Abuse And Harassment Diminish Free Speech, Anita Bernstein 2015 Brooklyn Law School

Abuse And Harassment Diminish Free Speech, Anita Bernstein

Pace Law Review

Owen Fiss focused on “the robustness of public debate” to conclude on his last page: “The autonomy protected by the First Amendment and rightly enjoyed by individuals and the press is not an end in itself, as it might be in some moral code, but is rather a means to further the democratic values underlying the Bill of Rights.”

This article embraces the same values but more conservatively. Whereas Fiss defended state-sponsored coercion, I leave the government mostly outside the descriptions and arguments presented here. Scholars have sought to apply the law—of crimes, torts, intellectual property, and statutory allotments ...


Lane V. Franks: The Supreme Court Clarifies Public Employees’ Free Speech Rights, Thomas A. Schweitzer 2015 Touro Law Center

Lane V. Franks: The Supreme Court Clarifies Public Employees’ Free Speech Rights, Thomas A. Schweitzer

Touro Law Review

No abstract provided.


Tyranny Of The Arrogant, Ignorant And Intolerant: The Liberal Movement To Undermine Free Speech, Hon. Loretta A. Preska 2015 Touro College Jacob D. Fuchsberg Law Center

Tyranny Of The Arrogant, Ignorant And Intolerant: The Liberal Movement To Undermine Free Speech, Hon. Loretta A. Preska

Touro Law Review

No abstract provided.


Five Justices Have Transformed The First Amendment’S Freedom Of Religion To Freedom From Religion, Gerald Walpin 2015 Touro College Jacob D. Fuchsberg Law Center

Five Justices Have Transformed The First Amendment’S Freedom Of Religion To Freedom From Religion, Gerald Walpin

Touro Law Review

No abstract provided.


Compromising Equality: An Analysis Of The Religious Exemption In The Employment Non-Discrimination Act And Its Impact On Lgbt Workers, Erik S. Thompson 2015 Boston College Law School

Compromising Equality: An Analysis Of The Religious Exemption In The Employment Non-Discrimination Act And Its Impact On Lgbt Workers, Erik S. Thompson

Boston College Journal of Law & Social Justice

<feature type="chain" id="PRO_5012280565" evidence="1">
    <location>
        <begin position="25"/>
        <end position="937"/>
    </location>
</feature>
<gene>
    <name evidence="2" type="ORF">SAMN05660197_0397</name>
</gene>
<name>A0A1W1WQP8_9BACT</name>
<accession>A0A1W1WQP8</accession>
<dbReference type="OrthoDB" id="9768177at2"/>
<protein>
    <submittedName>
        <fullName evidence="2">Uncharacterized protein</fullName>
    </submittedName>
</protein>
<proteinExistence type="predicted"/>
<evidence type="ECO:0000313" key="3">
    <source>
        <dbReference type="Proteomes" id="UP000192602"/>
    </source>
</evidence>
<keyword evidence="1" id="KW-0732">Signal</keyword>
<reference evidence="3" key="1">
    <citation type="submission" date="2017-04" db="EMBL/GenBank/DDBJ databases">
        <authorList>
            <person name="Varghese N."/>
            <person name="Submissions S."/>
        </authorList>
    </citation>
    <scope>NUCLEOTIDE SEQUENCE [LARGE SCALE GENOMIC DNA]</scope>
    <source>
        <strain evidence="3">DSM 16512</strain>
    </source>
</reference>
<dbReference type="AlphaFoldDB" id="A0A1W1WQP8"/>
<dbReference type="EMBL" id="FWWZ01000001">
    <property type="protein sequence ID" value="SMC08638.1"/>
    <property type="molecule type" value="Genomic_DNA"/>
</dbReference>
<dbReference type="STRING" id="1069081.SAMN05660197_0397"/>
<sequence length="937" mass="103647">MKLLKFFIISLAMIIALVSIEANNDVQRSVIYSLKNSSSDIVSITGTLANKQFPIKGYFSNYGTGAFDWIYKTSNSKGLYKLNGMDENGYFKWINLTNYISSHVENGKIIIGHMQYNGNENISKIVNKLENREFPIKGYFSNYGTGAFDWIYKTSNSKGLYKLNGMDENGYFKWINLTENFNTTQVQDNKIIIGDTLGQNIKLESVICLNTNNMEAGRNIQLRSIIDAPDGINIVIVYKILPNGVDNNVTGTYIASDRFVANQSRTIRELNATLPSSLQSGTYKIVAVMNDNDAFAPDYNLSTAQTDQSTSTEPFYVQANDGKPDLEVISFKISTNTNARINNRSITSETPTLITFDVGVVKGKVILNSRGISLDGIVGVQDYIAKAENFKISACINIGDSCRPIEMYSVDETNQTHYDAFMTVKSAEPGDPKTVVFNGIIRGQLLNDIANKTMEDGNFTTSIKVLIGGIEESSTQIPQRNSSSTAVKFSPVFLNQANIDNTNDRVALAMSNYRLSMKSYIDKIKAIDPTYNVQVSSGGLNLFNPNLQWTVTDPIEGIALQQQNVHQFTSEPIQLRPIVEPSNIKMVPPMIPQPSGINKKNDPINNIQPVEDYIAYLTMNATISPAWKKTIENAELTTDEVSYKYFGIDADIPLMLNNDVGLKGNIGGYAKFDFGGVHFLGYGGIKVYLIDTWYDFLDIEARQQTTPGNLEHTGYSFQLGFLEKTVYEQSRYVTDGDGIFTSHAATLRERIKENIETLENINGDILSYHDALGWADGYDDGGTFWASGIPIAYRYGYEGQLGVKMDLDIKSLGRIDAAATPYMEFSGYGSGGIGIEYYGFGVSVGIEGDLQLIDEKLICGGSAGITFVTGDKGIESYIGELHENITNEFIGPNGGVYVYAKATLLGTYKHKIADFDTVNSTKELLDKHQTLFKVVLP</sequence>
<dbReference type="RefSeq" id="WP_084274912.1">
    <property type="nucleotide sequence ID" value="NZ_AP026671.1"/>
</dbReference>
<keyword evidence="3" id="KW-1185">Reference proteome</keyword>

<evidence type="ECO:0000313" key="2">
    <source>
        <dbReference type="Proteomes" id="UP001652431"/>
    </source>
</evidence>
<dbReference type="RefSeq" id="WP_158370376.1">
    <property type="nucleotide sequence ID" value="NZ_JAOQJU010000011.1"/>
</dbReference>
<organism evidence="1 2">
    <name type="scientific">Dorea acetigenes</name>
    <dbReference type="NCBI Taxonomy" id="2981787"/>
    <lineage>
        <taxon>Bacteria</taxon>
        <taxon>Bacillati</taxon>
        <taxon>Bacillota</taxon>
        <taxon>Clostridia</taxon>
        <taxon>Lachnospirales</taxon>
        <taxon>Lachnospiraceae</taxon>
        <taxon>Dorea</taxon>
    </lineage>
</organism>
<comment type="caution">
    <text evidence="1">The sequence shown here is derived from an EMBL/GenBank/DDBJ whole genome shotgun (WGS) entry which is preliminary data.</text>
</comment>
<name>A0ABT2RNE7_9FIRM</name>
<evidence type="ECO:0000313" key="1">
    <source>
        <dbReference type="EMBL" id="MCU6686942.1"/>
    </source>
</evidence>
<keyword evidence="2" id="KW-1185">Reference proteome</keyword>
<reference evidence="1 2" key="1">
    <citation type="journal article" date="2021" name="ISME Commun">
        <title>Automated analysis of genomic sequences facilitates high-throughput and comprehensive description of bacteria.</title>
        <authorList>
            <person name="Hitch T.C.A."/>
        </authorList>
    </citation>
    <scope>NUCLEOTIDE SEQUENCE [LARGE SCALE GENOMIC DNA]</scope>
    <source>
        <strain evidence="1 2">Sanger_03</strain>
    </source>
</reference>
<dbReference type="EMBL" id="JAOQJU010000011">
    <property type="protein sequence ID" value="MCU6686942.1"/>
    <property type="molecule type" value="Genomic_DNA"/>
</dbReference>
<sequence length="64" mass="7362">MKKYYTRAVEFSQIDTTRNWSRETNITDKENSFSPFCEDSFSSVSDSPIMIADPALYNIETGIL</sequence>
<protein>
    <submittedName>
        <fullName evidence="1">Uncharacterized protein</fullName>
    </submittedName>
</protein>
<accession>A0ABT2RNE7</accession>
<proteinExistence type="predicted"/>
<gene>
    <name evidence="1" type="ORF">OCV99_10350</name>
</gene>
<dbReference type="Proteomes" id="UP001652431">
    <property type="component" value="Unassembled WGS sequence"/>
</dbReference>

On November 7, 2013, the U.S. Senate passed the Employment Non-Discrimination Act (“2013 ENDA”), a bill that attempted to incorporate both sexual orientation and gender identity as protected classes under Title VII of the Civil Rights Act of 1964. The 2013 ENDA was an important initiative that addressed a long history of employment discrimination against gay, lesbian, bisexual, and transgendered employees. The bill, however, provided a broad exemption for religiously affiliated organizations operating in secular fields. This religious exemption excluded a significant number of organizations hiring secular-in-function employees from the bill’s prohibition of discriminatory practices. Although Congress dismissed ...


Return Fire: An En Banc Hearing In Wollschlaeger V. Governor Of Florida Is Necessary To Protect The First Amendment Rights Of Physicians, Erika Manderscheid 2015 Boston College Law School

Return Fire: An En Banc Hearing In Wollschlaeger V. Governor Of Florida Is Necessary To Protect The First Amendment Rights Of Physicians, Erika Manderscheid

Boston College Law Review

In 2014, in Wollschlaeger v. Governor of Florida, the U.S. Court of Appeals for the Eleventh Circuit held that a Florida ban on physician speech about firearm ownership was a valid regulation of professional conduct. The court reasoned that because the speech took place within the physician-patient relationship it should be treated as professional conduct that may be regulated by the state and not subject to First Amendment scrutiny. This Comment argues that the Eleventh Circuit mischaracterized the speech as conduct and that an en banc hearing should be granted to reverse this decision to avoid a negative impact ...